Taking time to look back and reflect is an essential part of the creative process to learn, adapt and grow for future projects. Lucy and Joya explain that they “did have a miracle fleeting moment of perspective the other day when the two of us together realised that everything we deliberately visualised and aspired to happen at the start of 2018, we achieved! This is, we have come to learn, the law of attraction, when you set your deliberate mind to visualising specific ideas you can, through attraction, make these concepts come to you!”
The Gender Equality Balance
There are no two ways about it; there is a significant unbalance in gender equality when it comes to creative media professions. With much of the industry being very male-dominated, it can be a little intimidating for women to enter with additional challenges and levels of judgement to overcome.
“We are highly aware of the misrepresentation of our voices as women when portrayed in media but also as female filmmakers trying to find work. However, we try not to get too hung up on it, by surrounding ourselves with strong positive people we can make anything happen.”
Lucy shares her early experiences of gender inequality in filmmaking, “I focused on Cinematography at university and started working on a music video and commercial shoots as a camera operator. I found that really hard, not being taken seriously, constantly sneered at with sexual or patronising comments, it made it so hard to grow and learn the trade I had chosen. But it only made me more determined to develop in this mode of expression and working with Joya, as two females, has been incredible. We make each other stronger and can tell stories through our own female gaze challenging and overcoming any kind of gender inequality.”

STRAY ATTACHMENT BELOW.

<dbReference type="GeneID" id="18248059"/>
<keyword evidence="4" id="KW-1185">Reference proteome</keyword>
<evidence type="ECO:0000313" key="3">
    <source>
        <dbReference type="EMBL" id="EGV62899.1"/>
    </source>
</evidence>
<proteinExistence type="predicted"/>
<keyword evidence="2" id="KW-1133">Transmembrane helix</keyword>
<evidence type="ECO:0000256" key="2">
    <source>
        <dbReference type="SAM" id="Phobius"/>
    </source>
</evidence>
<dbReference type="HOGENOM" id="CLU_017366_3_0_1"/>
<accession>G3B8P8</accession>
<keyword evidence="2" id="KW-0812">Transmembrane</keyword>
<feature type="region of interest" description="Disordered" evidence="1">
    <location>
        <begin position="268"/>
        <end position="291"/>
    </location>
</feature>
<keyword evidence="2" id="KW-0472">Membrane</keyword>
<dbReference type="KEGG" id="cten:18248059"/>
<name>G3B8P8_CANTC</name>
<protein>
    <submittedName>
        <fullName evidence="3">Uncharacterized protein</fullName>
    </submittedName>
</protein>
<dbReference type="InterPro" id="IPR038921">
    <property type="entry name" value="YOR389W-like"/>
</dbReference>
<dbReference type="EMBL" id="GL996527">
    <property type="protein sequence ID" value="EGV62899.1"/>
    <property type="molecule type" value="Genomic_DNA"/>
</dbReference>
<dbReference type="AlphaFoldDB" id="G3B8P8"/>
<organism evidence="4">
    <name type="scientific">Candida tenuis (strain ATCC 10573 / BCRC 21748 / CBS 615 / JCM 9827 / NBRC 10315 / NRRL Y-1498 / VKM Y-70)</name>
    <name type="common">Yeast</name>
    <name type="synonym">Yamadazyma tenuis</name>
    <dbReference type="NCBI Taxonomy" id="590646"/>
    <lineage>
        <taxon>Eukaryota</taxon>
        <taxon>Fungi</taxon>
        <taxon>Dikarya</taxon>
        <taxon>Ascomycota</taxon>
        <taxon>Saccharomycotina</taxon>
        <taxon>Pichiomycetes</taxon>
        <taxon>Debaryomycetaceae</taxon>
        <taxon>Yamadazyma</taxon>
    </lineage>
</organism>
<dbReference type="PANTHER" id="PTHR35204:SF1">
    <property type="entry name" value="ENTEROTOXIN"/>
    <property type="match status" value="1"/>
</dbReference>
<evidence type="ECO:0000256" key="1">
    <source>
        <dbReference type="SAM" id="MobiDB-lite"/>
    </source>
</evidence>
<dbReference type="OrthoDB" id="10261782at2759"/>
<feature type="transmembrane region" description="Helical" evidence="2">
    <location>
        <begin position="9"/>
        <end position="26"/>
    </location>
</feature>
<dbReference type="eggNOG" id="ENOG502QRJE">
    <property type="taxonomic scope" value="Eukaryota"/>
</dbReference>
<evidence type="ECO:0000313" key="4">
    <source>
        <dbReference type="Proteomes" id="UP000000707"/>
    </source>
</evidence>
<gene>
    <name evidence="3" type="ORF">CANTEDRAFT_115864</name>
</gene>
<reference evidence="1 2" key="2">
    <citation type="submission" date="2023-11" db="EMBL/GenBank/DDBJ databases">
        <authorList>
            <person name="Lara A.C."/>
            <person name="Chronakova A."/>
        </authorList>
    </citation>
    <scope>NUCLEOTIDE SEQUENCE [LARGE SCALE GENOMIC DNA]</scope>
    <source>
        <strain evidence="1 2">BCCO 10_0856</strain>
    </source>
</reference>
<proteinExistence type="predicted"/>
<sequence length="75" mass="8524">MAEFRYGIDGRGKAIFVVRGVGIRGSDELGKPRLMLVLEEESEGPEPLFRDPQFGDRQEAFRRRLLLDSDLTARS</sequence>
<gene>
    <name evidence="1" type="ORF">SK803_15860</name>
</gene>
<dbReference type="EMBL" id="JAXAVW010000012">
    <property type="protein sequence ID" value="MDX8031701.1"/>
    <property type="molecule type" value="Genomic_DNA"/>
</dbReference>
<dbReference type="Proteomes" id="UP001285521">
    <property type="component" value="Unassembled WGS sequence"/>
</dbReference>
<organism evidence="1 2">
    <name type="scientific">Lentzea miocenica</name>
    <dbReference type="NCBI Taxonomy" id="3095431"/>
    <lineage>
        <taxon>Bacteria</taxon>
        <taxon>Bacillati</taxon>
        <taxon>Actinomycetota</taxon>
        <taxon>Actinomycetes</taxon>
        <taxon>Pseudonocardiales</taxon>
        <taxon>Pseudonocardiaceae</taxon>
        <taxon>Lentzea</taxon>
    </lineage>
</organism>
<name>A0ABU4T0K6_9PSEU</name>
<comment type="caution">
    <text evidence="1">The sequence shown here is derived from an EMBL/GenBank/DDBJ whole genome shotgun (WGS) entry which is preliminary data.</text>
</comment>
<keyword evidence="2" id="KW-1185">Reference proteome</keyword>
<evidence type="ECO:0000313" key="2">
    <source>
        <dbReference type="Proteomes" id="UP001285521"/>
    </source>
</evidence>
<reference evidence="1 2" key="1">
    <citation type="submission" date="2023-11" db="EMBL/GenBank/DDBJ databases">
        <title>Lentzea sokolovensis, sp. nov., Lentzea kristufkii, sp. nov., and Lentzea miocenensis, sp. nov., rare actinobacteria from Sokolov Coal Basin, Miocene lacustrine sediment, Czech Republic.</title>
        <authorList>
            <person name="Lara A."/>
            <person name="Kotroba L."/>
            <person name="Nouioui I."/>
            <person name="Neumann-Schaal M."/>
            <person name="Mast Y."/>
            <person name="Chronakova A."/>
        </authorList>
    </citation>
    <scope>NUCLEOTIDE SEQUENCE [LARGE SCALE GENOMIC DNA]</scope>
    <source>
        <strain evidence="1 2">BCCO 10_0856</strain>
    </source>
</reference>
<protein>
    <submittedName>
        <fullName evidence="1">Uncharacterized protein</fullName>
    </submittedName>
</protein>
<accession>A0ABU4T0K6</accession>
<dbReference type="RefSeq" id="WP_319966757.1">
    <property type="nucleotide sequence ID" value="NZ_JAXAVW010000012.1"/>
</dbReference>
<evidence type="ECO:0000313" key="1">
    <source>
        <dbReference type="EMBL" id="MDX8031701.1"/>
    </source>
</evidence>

Having female-only organisations and groups helps create a sense of community and support to nurture and encourage aspiring filmmakers and creatives. Lucy and Joya joined Shextreme Alliance last December, and their take on the importance of enterprises like Shextreme is all about role models. “Everybody needs role models, especially when we are trying to make our way in a world which is notoriously male-dominated. By connecting us, Shextreme can allow us to find role models in each other, to show that anything is possible when you put your mind to it, and also to connect us so that we can work together and support each other in creative ventures.”